Now add to that, the private property owner who wants access through your property is a religious organization. Can you smell first amendment problems cropping up all over the place.

Anyway, when I accepted R1 as my choice, I also had to accept the fact that a road to Mary Star from Western MIGHT NOT EVER get built. I had to weigh all of the traffic issues involving Western with the traffic woes the poor folks along Taper in the Westmont area are going to have to face.

It really wasn't that hard to choose Western over the Westmont neighborhood.

Sure it would be great to have R1 zoning kept at Ponte Vista AND have an access road from Western to Mary Star, but I fear you can have only one of these things and the community feels that R1 is more important than a second access to Mary Star.

Anonymous said...

then why can't mary star just use the access they already have to the property

M Richards said...

Thanks Anonymous 7:25 PM, you have raised a very difficult answer for our community.

The folks in the Westmont area worked extremely hard with planners for Mary Star to be able to consider the school where it was being built.

As I have learned, the struggles these good people has was to find ways to allow for the school and still not place all the traffic in the Taper/Westmont neighborhood.

Agreements were worked on with good thought when "everybody knew" that the Navy would allow for access from Western to the new campus via S. John Montgomery.

Sometimes we never see the train wrecks coming in time to create scenarios to prevent them, and we may be seeing a case of that, now.

One of the big reasons, if not the biggest reason to allow for zoning changes at Ponte Vista is to provide that public access from Western Avenue to the new campus.

My personal feeling is that I do not like the idea of having the youngest drivers on Western Avenue during the morning "rush" or anywhere near the evening "rush".

When I learned about the concept that Taper access would be left open to faculty, staff, visitors, and deliveries, as well as emergency vehicles to the school, I felt that the folks in the Westmont area, as wonderful as they truly are, were getting relief at the expense of all the other drivers on Western Avenue.

I do not feel we all should pay just so a portion of the 600-student population and/or their parents can use Western Avenue to get to and from the new campus.

Many, many individuals have wondered how Mary Star staff will enforse no students/parents from using the Taper access.

One other very interesting fact that the folks at Mary Star and Ponte Vista haven't informed the community about is that the roadways at the Mary Star Campus are slated to be private and no traffic from Ponte Vista residents would be allowed across their campus to get to Taper.

This is particularly distrubing when we consider that if a parent and child living in any configuration of Ponte Vista wished to drive to and from Taper Avenue School, which all those elementary school children will be attending, they MUST use at least a portion of Western whether any public road is built from Western or not, to the new campus, according to what I have learned.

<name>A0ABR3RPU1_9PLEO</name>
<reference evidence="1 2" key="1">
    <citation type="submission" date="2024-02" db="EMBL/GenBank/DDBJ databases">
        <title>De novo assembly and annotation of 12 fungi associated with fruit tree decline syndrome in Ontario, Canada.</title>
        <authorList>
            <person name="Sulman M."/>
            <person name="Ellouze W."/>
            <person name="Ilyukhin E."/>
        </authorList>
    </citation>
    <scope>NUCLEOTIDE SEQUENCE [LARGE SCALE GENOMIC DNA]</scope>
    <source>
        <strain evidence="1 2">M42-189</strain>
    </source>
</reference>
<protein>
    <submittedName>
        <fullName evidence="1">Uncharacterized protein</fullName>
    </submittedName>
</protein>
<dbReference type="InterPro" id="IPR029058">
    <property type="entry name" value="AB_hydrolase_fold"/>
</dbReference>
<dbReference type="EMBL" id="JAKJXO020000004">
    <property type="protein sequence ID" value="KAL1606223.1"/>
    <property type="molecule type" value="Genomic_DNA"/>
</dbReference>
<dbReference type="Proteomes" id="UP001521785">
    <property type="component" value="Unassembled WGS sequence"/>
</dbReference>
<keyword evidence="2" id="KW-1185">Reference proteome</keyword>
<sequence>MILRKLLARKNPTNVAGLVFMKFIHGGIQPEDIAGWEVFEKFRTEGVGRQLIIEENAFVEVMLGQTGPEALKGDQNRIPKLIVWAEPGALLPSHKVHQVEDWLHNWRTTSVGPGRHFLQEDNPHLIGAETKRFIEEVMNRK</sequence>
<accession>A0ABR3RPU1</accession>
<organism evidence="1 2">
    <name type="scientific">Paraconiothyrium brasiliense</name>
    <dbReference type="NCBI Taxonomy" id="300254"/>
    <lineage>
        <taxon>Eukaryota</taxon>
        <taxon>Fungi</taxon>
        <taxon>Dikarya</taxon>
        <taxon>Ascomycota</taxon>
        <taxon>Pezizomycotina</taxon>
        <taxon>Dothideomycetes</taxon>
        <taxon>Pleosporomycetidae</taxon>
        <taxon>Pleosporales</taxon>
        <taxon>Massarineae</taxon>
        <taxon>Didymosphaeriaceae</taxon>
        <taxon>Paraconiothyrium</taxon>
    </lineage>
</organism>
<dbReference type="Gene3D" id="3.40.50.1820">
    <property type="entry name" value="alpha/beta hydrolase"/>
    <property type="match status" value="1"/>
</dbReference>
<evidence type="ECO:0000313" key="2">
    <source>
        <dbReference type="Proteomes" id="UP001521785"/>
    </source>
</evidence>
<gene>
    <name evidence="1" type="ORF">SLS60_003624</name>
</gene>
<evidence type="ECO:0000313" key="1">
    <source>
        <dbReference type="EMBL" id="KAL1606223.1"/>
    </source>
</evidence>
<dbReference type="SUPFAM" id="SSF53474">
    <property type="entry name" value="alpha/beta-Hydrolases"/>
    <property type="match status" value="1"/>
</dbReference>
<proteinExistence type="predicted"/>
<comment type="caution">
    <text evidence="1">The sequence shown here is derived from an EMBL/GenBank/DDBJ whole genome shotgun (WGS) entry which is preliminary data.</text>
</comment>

Mary Star demands access to and from Western but has not agreed to allow elementary school children to be driven to Taper Avenue School without using part of Western. Now how is that a "community benefit" to potential residents of all those beautiful single-family, detached houses that are going to be built at Ponte Vista?

As you can read, the public road issue is still frustrating to me. I am very happy that Mary Star gets a new campus, but I do not believe it should come at the expense of the good folks who must use Western Avenue and do not have a second alternative.

I hope and wish the great neighbors in the Taper/Westmont area can work with the really good community members who are building the new Mary Star campus, to find a way to move everyone in and out of that campus without a road to Western.

Anonymous said...

this is exactly what eastview has been suffering with, especially since being swallowed up into r.p.v. 5500 cars a day come up trudie. a hugh number of them are people bring their kids to school to miraleste. so now the locals all use dapplegrey and we get tons of traffic from crestwood because nobody in the neighborhood uses the school anymore. i don't really have an opnion on where kids go to school, but this circumstance creates a hell of a lot of traffic. and mary star will do the same, as will rolling hills prep and any other new school on western. but let's just build, build, build. it will be all right, "just trust us"
HA! another note: people behind the counter at hillside say the walgreens deal fell through. thank god. why don't the city give us the time of day? maybe they can fit a home depot there.

Anonymous said...

why not have drop off points at home depot or target parking lots for buses to take them the rest of the way? don't these big box retailers want to help with traffic mitigation? lord knows they are going to creat some.